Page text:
Sotheby's Earnings Squeezed, But the Company Sees a Silver Lining in Global Economic Decline
When it comes to reading the tea leaves of the international art market, the quarterly earnings report of publicly traded Sotheby’s is one of the best indicators around. So what did yesterday's report on the second quarter and first half of 2012 reveal? Income for the spring season is down by a full third from the second quarter of 2011. The auction house brought in $85.4 million in Q2, with total revenues of $303.9 million (that’s down 18 percent from last year’s figure). On the earnings conference call, company CEO William Ruprecht and CFO William Sheridan attributed the decline to a weak global economy and fewer single-owner sales than in the record-breaking spring 2011 season.
While the auction market didn’t soar this past spring in the same way that it did the year previously, there were still some stellar results logged. However, Sotheby’s noted that it had issues with “competitive pressures to win high-level consignments” in the earnings call. In other words, this season it got beat by its number-one competitor, Christie’s — quite often, it seems. There were plenty of record-setting prices achieved in the spring, but other than the smashing success of Edvard Munch’s “The Scream,” at the New York Impressionist and modern art sale in May, the biggest lots were sold at Christie’s, which announced in July that it did $3.5 billion in sales in the first six months of the year.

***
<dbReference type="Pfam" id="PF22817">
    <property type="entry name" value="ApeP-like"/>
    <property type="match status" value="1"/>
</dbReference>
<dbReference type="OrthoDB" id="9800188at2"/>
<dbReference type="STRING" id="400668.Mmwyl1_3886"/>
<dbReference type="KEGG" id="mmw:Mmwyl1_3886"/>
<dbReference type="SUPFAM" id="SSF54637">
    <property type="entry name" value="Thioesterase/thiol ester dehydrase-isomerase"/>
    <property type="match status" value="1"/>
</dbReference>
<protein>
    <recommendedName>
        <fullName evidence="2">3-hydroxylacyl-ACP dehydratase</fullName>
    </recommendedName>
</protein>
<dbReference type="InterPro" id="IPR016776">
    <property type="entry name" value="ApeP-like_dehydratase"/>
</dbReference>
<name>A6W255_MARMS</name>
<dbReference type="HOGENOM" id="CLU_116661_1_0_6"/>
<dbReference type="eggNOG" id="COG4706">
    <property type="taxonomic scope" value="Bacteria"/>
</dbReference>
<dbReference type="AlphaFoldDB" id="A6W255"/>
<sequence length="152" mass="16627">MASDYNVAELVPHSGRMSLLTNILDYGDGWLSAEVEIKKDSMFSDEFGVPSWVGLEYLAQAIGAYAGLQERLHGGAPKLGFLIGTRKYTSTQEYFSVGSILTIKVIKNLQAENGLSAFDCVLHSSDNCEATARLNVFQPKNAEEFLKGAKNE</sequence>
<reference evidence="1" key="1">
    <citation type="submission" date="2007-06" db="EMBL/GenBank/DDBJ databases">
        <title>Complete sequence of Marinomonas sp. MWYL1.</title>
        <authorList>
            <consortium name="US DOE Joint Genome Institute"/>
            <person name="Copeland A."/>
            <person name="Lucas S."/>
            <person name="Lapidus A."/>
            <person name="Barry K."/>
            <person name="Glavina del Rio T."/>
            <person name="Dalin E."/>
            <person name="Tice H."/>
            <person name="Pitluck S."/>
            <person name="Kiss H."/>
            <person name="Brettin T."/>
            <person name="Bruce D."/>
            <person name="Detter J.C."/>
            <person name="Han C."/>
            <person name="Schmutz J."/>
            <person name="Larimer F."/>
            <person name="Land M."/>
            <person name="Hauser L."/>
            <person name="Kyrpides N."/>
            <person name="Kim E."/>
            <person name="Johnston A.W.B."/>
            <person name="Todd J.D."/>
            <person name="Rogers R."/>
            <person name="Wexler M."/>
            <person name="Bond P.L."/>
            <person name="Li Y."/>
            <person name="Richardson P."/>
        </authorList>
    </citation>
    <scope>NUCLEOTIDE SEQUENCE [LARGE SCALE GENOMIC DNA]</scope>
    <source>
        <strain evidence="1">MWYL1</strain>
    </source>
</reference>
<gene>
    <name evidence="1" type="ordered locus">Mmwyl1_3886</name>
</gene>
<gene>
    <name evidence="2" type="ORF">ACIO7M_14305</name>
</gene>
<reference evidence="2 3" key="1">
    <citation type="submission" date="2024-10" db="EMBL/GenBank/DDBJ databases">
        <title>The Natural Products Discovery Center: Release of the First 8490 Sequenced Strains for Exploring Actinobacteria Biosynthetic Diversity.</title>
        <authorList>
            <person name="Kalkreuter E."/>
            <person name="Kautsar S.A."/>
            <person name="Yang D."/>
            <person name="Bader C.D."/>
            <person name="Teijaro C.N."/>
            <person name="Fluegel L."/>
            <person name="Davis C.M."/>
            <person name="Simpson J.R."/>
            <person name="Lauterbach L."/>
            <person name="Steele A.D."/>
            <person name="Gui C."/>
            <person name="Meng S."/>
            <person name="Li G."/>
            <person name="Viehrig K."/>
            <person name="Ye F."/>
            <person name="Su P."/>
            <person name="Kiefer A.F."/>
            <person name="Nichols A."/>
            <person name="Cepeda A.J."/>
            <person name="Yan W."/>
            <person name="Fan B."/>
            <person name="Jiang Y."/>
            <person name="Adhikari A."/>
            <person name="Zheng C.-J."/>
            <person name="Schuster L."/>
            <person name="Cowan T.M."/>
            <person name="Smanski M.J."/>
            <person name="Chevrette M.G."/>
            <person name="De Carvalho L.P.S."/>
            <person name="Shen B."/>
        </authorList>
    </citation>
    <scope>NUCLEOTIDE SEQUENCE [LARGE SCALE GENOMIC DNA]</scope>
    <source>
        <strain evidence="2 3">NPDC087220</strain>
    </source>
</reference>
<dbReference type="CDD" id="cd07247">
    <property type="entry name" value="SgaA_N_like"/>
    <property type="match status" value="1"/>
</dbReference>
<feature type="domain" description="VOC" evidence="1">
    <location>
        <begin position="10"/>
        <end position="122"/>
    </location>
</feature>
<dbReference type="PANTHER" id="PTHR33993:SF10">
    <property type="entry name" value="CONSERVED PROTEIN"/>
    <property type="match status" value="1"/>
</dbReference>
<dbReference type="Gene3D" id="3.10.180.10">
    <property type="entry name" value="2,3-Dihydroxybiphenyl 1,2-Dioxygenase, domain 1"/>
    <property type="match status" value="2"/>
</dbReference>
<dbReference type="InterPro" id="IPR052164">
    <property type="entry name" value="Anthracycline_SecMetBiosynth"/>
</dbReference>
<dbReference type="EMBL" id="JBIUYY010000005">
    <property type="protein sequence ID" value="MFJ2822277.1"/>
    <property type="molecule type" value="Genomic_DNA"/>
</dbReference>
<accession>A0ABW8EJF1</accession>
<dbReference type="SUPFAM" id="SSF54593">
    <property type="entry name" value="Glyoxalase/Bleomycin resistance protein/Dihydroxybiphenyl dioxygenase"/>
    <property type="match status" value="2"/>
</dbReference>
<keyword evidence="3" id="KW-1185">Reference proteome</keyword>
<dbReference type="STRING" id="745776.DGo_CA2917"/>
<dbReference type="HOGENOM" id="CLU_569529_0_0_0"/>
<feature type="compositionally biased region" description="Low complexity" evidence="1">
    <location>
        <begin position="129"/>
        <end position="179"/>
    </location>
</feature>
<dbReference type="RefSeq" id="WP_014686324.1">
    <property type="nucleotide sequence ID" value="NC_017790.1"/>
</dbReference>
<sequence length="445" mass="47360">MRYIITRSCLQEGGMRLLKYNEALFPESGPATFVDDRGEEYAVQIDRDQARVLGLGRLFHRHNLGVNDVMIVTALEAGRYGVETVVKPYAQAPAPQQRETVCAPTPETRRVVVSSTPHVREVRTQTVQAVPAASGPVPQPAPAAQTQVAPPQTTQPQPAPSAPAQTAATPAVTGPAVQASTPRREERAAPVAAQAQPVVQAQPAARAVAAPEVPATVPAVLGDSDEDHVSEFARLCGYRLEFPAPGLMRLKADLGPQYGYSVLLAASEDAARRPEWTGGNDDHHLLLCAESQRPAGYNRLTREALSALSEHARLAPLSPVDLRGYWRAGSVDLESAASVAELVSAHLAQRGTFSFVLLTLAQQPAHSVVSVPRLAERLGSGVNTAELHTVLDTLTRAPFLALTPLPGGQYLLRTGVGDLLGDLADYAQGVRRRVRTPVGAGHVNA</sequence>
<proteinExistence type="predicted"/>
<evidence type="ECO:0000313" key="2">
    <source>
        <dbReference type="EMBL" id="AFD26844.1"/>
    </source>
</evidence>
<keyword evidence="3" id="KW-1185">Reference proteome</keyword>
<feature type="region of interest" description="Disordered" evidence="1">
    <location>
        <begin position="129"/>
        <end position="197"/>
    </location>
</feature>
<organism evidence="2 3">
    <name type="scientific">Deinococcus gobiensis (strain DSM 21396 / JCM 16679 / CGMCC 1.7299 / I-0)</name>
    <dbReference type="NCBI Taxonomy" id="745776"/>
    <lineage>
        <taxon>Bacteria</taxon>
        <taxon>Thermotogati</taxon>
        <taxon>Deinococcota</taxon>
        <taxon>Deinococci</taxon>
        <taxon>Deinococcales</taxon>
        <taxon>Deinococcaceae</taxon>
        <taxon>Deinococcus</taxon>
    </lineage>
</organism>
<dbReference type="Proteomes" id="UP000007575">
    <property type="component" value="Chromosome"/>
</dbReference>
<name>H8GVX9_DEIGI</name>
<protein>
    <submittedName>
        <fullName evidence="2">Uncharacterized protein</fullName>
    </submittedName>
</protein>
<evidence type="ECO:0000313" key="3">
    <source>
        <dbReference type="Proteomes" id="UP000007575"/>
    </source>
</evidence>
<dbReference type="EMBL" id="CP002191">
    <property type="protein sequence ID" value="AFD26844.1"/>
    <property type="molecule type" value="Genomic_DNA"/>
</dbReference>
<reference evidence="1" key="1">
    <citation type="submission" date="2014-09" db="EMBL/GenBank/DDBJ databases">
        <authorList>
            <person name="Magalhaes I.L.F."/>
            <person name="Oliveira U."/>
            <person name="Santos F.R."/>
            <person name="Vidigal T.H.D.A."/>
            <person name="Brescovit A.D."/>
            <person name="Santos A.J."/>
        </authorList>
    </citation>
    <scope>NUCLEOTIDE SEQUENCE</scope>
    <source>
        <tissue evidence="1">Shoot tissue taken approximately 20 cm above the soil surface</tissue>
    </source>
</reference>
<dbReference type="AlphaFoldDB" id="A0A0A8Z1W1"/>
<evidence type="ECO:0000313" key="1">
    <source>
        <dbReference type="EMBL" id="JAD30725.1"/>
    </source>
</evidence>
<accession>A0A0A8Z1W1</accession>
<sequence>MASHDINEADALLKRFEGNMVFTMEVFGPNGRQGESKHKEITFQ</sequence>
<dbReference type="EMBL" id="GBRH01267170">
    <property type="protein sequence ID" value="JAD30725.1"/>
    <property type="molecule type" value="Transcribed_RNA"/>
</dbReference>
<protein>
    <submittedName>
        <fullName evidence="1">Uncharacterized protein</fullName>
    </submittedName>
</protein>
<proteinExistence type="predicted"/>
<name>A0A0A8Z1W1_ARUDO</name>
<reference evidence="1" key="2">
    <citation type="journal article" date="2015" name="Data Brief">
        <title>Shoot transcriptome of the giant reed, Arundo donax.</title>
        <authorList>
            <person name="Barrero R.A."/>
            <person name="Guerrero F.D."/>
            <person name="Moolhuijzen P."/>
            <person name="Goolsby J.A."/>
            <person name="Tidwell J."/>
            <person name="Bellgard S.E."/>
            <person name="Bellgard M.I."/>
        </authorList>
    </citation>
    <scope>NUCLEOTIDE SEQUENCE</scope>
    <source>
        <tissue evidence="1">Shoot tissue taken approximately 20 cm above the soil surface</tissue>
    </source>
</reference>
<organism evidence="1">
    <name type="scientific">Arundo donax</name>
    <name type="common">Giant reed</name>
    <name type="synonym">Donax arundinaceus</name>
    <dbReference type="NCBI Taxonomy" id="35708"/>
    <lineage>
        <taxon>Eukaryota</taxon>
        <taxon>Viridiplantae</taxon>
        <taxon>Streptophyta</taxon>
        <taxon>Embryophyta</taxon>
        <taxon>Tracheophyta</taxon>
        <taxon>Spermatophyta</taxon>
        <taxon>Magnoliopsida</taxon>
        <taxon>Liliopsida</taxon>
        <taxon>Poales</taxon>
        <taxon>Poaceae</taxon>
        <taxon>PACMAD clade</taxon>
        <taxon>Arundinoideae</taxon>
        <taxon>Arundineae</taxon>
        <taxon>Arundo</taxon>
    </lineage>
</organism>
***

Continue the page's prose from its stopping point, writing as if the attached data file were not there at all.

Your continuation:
That said, don’t count Sotheby’s out for the rest of the year. While a tough economy can create some issues in demand, it also means increased supply, which is often the more difficult part of the equation. On the call, the auction house said it expects consignments from people whose “margin of liquidity eroded over the last four years of volatility.” The longer the economy is weak, the more people who need cash — that can mean great things for those in the auction house business.
Some bright spots in the earnings are Sotheby’s non-auction revenue streams — financial services (mostly art lending) and private sales, which continue to be an important part of the business. Christie’s is also seeing skyrocketing private sales, but it does not have a financial services division.